8 Dangers of Social Media We’re Not Willing to Admit
By Neal Samudre
April 19, 2016
When I posed a question the other day about possibly leaving social media, I got a response that shocked me. People said it was risky—dangerous even. They told me I shouldn’t leave or change my social media strategy for fear of missing out.
It’s strange how fast we assimilated social media into the very DNA of our relationships. When at one time we questioned how we could live with it, we now question how we could live without it.
To some degree, this is troubling because many of us know the many disadvantages to living our lives on social media, and yet, we’re too afraid to cut the chord. We’ve grown too attached to the reality of social media.
After much discussing, I decided not to leave social media (namely, Facebook). But the whole discussion on the matter led me to truly analyze the pros and cons of social media.
I discovered that not many people even want to look at the disadvantages of social media because they know they can’t live without it. But maybe it’s time to face the dangers we’re unwilling to look at, because that’s the only way we can make our experience online a healthy one.
This list below is not my attempt to convince you away from social media. It’s my attempt to level the playing field and help you realize there are just as many dangers to relying on social media as there are to leaving it.
Here are just a few dangers involved with social media:
We’ve always wanted to be accepted. Social media has just exacerbated this desire in the form of likes and retweets. Seeking validation online is a danger because it has us relinquish our power to affirm ourselves even more. We now look for even more external measurements to our worth.
When we seek validation, we attempt to define who we are online, not have online complement who we are. Let’s cut all the validation at the roots and get back to being our true selves.
When we see other’s accomplishments, how many of us envy them? How many of us compare instead of connect? Like validation, we’ve always done this with our peers. But with social media’s ability to edit our image, we now do this even more. It’s time for us to stop comparing ourselves to others and place the power back in our own hands to judge our worth.
I often get bitter that one person liked another status and not mine, or that one person shared a moment with another friend and not me. This is ultimately a heart problem on my part. But how many of you also grow bitter from what you see on social media? Maybe the best cure is to step back from the platform that only fosters a bitter heart.
4. Caring About the Wrong Things
I used to care more about real, tangible things—like my relationships with others. Now I find that being watered down with cares about a virtual world—how my image looks on social media or how many “likes” my Instagram photo got. Give priority to what happens in the real and visible present, not what occurs in a virtual world.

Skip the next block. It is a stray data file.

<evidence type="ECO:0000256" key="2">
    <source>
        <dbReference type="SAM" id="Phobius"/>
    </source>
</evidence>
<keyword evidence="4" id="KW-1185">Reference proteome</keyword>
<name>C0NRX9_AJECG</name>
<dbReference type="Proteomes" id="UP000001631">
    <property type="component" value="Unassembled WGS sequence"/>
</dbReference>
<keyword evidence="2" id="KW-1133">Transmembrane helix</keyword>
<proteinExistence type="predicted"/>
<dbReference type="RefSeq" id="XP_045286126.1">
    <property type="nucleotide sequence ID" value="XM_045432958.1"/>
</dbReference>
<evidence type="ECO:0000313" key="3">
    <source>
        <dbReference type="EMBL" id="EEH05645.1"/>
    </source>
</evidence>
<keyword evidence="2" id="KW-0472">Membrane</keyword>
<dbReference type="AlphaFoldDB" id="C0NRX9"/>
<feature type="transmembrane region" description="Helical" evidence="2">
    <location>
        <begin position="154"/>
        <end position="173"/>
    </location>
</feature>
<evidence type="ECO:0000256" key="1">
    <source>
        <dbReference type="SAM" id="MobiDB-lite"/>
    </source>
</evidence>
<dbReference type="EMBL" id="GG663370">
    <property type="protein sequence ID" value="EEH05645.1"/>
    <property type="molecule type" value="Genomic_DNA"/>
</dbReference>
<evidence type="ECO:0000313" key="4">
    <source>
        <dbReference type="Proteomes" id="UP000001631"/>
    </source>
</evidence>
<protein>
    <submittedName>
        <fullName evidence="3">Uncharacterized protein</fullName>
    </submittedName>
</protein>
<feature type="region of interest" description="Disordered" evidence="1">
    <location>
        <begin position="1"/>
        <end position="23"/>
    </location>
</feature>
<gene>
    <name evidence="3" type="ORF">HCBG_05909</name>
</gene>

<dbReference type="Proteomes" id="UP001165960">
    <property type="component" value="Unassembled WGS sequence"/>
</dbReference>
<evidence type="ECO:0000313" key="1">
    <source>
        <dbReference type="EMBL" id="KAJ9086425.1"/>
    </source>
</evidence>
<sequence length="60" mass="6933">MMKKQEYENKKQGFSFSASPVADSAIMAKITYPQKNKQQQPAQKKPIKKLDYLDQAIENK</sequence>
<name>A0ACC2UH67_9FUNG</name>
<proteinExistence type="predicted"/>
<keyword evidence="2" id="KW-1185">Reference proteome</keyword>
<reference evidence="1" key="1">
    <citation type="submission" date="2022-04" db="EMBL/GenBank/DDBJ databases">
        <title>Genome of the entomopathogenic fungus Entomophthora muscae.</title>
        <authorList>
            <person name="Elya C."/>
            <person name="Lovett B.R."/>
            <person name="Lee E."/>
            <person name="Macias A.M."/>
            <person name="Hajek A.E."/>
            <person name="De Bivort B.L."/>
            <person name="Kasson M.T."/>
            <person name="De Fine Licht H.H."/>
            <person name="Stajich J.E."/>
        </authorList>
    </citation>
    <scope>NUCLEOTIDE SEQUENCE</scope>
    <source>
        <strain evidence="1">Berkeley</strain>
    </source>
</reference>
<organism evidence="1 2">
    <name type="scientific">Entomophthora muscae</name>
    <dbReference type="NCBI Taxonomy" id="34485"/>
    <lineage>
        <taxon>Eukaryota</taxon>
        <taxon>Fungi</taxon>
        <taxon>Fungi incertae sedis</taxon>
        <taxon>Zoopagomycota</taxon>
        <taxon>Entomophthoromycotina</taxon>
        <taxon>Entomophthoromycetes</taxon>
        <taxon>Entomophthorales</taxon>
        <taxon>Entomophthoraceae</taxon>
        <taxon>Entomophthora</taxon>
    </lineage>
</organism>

Before, I used to really take the time to digest content. I would read longer paragraphs online and thoroughly enjoy it. But now, I only read lists online. The clutter and barrage of noise has led me to only consume bullet point information. This way, I could read everything given to me.
The reality is, however, you filter what’s noise from what’s essential, and you only consume the beneficial essential. This unfortunately becomes increasingly difficult with social media sharing everything.
6. Convenient Friendships
We don’t have much risk with our relationships today. It is now hard to call someone on the phone because that involves giving something of ourselves. Instead of risking, it’s easier to glance at someone’s profile to learn about his or her world. Unfortunately, this makes a relationship convenient and easy, when the best foundation for a long lasting relationship is one that’s willing to risk.
7. Wasting Time
Time is valuable, which means we shouldn’t waste it with people, interactions and advertisements that offer no return for our attention. Social media forces us to waste time with these sort of things. It’s better to invest our valuable time in something that gives the world—and us—more value.
On social media, we are in a world within a world. It’s easy to shut ourselves off from interaction because we believe our interaction online is enough. It’s easy to not see people all day, but rather see them online.
Distance yourself from this tendency to isolate. Allow social media to push you in the world even further, not away from it.
It is just as equal of a danger to stay on social media than it is to leave. What this means is we are free to choose. We are free to pick which set of problems we want. We can decide how we want to improve our online experience. And most of all, we can choose which measures will help us honor God and live more like His Son in this world. The choice is yours.
An earlier version of this article appeared in February 2015.
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